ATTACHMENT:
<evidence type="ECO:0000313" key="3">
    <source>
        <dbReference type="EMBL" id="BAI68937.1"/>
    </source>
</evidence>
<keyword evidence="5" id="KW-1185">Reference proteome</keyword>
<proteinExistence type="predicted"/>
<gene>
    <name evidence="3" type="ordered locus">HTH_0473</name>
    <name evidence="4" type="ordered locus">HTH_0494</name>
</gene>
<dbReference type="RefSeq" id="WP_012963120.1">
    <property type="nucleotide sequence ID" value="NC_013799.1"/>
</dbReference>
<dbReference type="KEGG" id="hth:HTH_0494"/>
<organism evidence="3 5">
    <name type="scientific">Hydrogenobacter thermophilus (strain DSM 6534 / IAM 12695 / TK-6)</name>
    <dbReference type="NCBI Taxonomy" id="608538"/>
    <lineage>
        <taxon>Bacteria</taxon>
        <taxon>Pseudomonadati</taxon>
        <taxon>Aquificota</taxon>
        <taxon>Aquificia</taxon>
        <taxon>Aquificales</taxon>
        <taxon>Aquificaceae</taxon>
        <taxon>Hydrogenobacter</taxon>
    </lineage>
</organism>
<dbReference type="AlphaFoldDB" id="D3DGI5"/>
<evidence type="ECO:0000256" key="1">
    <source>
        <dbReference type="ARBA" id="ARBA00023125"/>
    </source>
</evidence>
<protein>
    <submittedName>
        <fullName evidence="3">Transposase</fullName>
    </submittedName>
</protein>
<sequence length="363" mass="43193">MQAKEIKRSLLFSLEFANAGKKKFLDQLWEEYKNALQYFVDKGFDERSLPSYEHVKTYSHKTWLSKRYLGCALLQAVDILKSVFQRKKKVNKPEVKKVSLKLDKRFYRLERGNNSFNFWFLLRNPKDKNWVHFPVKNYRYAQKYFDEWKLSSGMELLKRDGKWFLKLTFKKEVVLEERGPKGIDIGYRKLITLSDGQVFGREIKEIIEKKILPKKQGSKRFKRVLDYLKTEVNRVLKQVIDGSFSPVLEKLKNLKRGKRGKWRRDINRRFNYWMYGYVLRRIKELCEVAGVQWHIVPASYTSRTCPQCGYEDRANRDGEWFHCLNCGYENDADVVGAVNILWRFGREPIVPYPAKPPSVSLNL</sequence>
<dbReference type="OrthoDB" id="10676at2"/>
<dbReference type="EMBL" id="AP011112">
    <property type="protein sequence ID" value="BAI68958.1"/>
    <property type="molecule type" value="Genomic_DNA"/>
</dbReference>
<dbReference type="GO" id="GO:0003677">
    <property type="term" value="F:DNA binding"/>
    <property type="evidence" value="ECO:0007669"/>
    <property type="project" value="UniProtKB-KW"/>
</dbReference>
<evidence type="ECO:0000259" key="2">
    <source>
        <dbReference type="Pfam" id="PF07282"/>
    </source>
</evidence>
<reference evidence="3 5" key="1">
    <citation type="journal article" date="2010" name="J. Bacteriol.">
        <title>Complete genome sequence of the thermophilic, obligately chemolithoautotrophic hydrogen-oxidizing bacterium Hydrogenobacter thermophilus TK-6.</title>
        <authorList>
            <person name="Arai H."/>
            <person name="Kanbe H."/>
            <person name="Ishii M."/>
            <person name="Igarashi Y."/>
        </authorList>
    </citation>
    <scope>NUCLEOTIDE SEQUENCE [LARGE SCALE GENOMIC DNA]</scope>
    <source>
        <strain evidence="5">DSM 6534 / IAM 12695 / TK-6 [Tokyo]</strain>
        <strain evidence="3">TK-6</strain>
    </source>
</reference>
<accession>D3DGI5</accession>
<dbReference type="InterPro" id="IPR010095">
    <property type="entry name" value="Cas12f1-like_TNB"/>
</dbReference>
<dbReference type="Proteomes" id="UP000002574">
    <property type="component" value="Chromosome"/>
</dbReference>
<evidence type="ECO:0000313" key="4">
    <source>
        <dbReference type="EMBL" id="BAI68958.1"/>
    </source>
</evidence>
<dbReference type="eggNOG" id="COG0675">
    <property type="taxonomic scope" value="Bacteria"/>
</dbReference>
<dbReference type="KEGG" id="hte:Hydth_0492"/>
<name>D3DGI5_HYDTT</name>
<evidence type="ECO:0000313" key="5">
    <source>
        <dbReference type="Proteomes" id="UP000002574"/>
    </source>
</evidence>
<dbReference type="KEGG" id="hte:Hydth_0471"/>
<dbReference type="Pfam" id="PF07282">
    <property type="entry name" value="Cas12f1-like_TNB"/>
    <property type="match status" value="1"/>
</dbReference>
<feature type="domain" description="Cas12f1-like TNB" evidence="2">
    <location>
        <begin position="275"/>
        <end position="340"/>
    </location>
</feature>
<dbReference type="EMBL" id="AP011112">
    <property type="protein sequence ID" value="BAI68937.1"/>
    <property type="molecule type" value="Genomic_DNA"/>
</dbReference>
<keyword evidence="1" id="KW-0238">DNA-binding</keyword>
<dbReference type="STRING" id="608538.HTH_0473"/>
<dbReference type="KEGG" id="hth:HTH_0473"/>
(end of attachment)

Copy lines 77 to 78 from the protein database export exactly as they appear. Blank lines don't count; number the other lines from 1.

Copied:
    <property type="component" value="Chromosome"/>
</dbReference>